The article reported, almost in full, statements issued by Staffordshire Police and the ex MP after the decision was announced by the CPS. The CPS concluded there was ” insufficient evidence ” to proceed, the ex MP said he had been the subject of false allegations.

Since then Esther Baker has appealed the CPS decision and a ruling is expected some time in the autumn.

This blog is not directly covered by the regulator, IMPRESS, but because I cross post articles on the independent platform, Byline, it is indirectly covered since Byline has agreed to be regulated by IMPRESS.

IMPRESS’S regulatory committee ruled  that the article  on its own could not been seen  as Mr Hemming claimed as ” harassment”. And it dismissed his claim for compensation by saying that any  alleged harm caused to Mr Hemming  by this article was ” trivial ” and ” too insignificant to meet the  test ” for a claim.

For the record  and to prevent other people putting  any spin on this decision this is the text of the ruling sent to Byline:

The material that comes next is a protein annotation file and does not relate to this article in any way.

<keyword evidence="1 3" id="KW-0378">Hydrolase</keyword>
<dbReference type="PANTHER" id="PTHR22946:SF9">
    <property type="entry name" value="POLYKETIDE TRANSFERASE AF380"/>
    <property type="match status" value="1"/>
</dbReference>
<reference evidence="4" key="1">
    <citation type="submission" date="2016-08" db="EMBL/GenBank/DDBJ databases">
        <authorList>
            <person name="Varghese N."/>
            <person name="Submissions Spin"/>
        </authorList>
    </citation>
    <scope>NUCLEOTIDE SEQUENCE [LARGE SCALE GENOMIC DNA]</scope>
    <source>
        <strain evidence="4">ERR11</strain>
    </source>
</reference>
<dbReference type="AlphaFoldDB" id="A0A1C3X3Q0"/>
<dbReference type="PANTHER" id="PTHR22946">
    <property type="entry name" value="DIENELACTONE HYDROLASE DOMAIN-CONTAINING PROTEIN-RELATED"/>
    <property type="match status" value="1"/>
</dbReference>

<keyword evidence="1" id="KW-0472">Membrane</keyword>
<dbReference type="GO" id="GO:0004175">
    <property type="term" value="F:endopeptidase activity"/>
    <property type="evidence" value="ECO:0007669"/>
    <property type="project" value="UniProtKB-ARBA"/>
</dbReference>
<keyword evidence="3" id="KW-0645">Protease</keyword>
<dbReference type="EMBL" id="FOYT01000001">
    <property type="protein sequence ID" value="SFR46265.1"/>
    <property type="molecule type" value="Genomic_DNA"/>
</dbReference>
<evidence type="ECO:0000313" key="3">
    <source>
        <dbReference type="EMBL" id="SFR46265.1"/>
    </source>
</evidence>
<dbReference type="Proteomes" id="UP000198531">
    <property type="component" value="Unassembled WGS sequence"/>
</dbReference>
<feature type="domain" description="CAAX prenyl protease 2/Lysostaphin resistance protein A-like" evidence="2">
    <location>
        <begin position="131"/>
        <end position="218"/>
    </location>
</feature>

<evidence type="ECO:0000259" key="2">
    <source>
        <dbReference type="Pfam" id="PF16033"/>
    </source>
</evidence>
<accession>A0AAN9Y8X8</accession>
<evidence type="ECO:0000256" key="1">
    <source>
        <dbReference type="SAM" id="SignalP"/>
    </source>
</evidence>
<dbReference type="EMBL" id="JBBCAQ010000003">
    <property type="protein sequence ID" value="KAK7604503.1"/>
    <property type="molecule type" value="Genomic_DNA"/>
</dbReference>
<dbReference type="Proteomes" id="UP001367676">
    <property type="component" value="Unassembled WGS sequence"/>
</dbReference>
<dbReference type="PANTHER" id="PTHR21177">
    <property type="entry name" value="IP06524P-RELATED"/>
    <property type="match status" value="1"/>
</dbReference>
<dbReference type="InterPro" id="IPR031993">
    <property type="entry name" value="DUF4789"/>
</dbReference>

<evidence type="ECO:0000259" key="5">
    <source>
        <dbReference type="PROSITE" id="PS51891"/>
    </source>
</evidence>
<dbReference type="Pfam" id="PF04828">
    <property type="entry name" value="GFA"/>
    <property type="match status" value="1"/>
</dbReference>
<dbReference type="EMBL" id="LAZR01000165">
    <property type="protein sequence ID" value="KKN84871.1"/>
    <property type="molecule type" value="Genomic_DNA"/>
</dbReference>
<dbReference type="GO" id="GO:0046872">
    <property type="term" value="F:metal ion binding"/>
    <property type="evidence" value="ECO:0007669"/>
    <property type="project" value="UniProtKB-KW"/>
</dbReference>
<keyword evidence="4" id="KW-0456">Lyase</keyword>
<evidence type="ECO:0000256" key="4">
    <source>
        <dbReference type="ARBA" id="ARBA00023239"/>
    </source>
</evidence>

“I am writing to advise you that an IMPRESS Regulatory Committee recently met to consider John Hemming’s request for arbitration. Having carefully considered his request in accordance with the IMPRESS procedures they have decided that the request is not suitable for arbitration under the CIArb/IMPRESS Arbitration Scheme. The reasons for their decision are set out below.

Reasons for Board arbitration suitability decision:

Rule 8.3 of the IMPRESS Regulatory Scheme requires the Board to make an administrative assessment of whether a claim is covered by the scheme. For the avoidance of doubt, this decision is not based on an assessment of the merits of a claim.